CHAOTIC AVANT-GARDE METAL: Many bands deviate from the traditional styles of metal and create their own path in extreme music. However, very few bands accomplish this and even fewer bands do it well. Imperial Triumphant is the exception. Their chaotic and avant-garde sound is hard to reduce to a single genre. They are truly authentic, combining their experience of living in New York and the myriad of music styles that the trio loves. All of this is perfectly blended into an artistic yet disturbing manner, enticing anyone who listens to the band.
Imperial Triumphant’s Alphaville is a masterpiece. Being the band’s fourth full-length album, Imperial Triumphant continues on their warped journey, delivering terrifying music that snatches up the listener. The addition of non-metal elements, such as a barbershop quartet, taiko drums, and intercom speaking, makes this album more bizarre and intriguing.
Alphaville starts out with “Rotted Futures,” and the song carries slowly. You first hear some background effects with hitting cymbals and what sounds like a siren type of noise. Guitar, bass, and drums meet with the background effects and a simple melody, until the song takes a dark turn, crashing down with vocalist/guitarist Zachary Ilya Ezrin’s commanding vocals. The song picks up in speed and gets weirder with stabbing guitar parts and vocals. Choir vocals chant along with Ezrin, contrasting between the beautiful and the chaotic.
The next song is “Excelsior,” and this is definitely one of the best songs on the album, worthy of the title. It’s catchier than others on the album. Serpentine bass lines carry you throughout the entire track, cut in with fast drums and chaotic guitars. Melody starts to mix in with the insanity, developing a little bit more of a movement rather than just pure destructive.
But c’mon, we know Imperial Triumphant. They’re going to randomly throw something strange in the song. And sure enough, they shove in what sounds like a speaker on the intercom (like what you hear at the grocery store) with some elevator-like music in the background. Then, the song randomly cuts into an effects heavy intense part mixed with the same bass from before. The song goes back to normal (or as normal as an Imperial Triumphant song gets) with the same spastic guitars and drums.
The next song, “City Swine,” is more melancholy than the rest of the tracks. It starts with a slow but eerie guitar melody, heavy bass, and complex drumming. As the song progresses, it gradually becomes more brutal, with Ezrin mixing some higher vocals in the chorus.
Toward the middle of the song is where the taiko drums come in. Even when watching the footage of Meshuggah’s Tomas Haake performing the taiko drums with the band on the making of Alphaville video, the part still comes as a surprise. The drums provide the perfect blend of intensity and authenticity, almost sounding primal. It meshes with the song perfectly. After the taiko drums, the song erupts into a whirlwind of heavy guitars with piano in the background, but you still hear that almost primal drumming style, giving the song an even more interesting vibe.
“Atomic Age” is by far the coolest song on the album and starts with a barbershop quartet. While the singing is phenomenal, it sounds distorted, weird, and gives off a creepy vibe for the chaos that’s about to unfold. If you like music (or any art, really) that makes you uncomfortable, this song will definitely be one of your favorites on the album. The song starts with a creepy guitar intro and moves into a labyrinth of cryptic sounds and Ezrin’s deep growls. This is contrasted with some softer and drum heavy parts with evil spoken parts. The song continues to explode in an enigma of styles, such as Arabic singing morphing into Ezrin’s growls with layers of screaming, electronic distorted parts, and a marching drum ending.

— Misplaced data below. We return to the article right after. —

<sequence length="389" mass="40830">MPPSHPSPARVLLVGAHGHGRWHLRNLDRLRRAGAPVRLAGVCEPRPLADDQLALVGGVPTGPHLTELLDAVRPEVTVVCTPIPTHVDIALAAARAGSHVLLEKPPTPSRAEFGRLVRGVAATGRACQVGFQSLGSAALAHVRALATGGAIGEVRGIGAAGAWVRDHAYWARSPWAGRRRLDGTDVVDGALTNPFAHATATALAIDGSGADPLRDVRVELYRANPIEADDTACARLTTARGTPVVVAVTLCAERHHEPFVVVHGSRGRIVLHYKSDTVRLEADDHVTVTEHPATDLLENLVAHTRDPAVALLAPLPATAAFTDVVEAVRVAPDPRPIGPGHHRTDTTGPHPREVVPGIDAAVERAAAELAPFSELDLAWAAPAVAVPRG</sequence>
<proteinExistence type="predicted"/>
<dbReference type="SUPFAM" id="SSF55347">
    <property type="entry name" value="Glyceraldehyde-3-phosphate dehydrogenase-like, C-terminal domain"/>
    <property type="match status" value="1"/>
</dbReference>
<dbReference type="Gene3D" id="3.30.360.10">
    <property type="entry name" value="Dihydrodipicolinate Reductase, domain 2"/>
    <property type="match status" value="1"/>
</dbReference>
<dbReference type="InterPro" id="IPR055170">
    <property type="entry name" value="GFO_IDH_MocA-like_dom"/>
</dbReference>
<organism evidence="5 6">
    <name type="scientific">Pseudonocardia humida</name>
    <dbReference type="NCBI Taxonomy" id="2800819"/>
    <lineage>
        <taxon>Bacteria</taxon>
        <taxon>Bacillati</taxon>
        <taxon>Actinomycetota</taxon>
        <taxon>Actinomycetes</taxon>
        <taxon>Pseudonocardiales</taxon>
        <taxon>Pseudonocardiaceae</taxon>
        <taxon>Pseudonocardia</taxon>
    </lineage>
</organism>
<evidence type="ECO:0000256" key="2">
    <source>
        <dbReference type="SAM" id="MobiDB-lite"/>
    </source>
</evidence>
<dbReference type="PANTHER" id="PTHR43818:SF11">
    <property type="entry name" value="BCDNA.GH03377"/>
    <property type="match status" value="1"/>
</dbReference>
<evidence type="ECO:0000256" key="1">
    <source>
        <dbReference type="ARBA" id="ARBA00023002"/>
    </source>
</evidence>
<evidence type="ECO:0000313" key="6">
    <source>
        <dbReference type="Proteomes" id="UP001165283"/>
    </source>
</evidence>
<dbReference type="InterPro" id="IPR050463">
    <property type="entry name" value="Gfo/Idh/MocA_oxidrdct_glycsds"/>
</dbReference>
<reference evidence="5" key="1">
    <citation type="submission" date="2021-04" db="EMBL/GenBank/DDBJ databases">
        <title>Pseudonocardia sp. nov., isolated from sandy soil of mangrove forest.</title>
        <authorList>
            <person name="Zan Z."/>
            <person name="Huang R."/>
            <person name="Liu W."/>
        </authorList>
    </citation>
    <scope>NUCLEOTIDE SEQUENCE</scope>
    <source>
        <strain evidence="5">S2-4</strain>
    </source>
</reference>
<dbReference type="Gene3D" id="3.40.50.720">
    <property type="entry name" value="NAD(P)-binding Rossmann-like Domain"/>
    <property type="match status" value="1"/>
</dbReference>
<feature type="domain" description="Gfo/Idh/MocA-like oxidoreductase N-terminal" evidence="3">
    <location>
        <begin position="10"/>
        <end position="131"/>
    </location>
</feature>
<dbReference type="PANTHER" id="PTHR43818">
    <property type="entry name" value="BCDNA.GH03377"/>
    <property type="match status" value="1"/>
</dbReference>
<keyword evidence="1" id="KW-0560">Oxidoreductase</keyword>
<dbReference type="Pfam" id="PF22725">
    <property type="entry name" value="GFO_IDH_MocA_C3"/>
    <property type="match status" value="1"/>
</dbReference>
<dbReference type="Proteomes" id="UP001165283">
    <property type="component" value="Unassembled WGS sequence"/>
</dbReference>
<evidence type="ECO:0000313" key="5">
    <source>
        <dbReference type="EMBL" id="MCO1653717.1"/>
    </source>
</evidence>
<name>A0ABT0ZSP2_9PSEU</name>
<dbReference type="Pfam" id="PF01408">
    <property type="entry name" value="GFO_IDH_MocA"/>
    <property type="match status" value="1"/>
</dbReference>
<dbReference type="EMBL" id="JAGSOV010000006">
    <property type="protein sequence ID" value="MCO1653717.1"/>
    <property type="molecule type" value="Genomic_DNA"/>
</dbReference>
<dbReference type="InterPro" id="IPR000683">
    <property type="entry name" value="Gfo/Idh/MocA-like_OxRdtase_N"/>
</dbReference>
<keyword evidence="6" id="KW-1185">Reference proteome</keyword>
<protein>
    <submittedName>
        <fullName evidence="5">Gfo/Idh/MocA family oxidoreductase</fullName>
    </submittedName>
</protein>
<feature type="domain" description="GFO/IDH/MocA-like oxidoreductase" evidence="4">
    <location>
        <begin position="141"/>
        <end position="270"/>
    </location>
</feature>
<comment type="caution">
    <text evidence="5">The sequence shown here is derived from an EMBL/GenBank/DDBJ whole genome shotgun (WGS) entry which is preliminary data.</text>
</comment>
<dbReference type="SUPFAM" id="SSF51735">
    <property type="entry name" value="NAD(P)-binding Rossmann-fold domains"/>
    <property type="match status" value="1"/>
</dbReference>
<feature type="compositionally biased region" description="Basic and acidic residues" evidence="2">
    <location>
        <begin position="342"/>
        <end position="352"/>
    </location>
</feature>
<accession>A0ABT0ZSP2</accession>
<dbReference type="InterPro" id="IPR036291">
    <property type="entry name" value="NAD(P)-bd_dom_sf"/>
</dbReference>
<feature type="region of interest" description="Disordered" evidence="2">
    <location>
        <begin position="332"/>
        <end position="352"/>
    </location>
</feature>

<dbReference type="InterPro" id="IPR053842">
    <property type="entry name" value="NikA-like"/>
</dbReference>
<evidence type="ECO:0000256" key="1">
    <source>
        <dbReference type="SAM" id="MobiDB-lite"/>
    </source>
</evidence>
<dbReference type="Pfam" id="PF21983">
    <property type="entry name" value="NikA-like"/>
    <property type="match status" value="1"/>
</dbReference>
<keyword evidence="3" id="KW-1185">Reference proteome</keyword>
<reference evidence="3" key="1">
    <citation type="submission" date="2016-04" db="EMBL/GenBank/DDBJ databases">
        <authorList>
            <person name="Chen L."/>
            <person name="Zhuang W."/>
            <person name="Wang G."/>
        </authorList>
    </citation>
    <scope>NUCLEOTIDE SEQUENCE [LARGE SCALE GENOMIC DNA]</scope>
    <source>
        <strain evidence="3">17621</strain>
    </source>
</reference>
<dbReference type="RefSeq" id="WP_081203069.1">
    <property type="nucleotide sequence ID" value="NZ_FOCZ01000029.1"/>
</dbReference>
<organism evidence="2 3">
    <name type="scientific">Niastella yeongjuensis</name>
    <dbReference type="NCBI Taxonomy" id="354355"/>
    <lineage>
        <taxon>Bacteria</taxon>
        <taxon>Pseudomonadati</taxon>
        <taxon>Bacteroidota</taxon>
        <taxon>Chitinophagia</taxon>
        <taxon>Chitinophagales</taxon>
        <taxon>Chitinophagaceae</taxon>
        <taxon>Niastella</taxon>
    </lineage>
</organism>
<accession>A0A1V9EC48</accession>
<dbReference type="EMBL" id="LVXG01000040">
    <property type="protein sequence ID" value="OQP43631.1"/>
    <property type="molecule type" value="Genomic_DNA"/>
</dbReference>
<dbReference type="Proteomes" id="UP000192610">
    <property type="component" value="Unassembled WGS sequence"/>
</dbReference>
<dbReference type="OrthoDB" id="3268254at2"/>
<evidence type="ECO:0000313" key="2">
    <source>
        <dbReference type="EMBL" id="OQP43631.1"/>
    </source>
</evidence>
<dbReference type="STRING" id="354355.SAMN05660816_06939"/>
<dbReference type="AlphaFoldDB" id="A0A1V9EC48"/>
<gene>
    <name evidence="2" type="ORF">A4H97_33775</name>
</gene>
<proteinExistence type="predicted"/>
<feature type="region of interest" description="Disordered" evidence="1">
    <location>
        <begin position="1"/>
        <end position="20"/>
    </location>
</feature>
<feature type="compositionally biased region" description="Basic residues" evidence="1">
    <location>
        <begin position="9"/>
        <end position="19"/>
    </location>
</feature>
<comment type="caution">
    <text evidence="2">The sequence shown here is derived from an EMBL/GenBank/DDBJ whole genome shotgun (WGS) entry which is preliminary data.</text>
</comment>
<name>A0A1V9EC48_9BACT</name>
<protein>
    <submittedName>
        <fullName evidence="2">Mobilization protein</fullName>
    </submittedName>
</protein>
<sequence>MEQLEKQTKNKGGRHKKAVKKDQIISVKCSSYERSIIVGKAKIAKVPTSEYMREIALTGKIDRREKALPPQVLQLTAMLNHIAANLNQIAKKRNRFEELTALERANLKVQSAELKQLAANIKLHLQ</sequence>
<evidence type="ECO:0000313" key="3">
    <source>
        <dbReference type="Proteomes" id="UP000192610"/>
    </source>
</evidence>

The title track “Alphaville” is another enigma, with a perfect jazz and black metal fusion. The song follows this trend until the middle, when it morphs into a cacophony of trombones and distorted effects. Around this time is when the guitars and bass pick up in speed, galloping its way into a vortex of insanity.
Imperial Triumphant covers Voivod’s “Experiment” and The Residents’ “Happy Home.” It’s not surprising that they covered Voivod, who also have that spastic sound, though they’re more thrashy and not as dark as Imperial Triumphant. Still, Imperial Triumphant gives a new light to such a legendary band. Phlegeton’s deep growls lend this classic song a darker turn, while Colin Marston’s guitar playing is perfectly suited for this cover. The song still sounds as crazy as Voivod but with that Imperial Triumphant edge of depravity.
The Residents cover, however, really tops the cake. The Residents are weird as it is, and you can’t help but love their creepy and oddball appeal. Comparing the cover to the original song, Imperial Triumphant keeps the weirdness in “Happy Home,” with the crazy synths, varying vocal melodies, and sound effects, while they all use their heavier sounding instruments and screaming layers to make The Residents sound more brutal.
Imperial Triumphant has released one of the strongest albums of 2020, and Alphaville will flourish in this crazy and unpredictable world we’re living in. Listeners will find an eerie comfort in Ezrin’s graveling vocals and guitar playing, Kenny Grohowski’s mechanical drumming, and Steve Blanco’s crushing bass. The fact that they seamlessly weave in a barbershop quartet, piano, trombones, operatic singing, taiko drums, and grocery store intercom sounds into their extreme sound is impressive. Imperial Triumphant has a chokehold on extreme music fans and they’re not letting go anytime soon. ~ Stephanie Jensen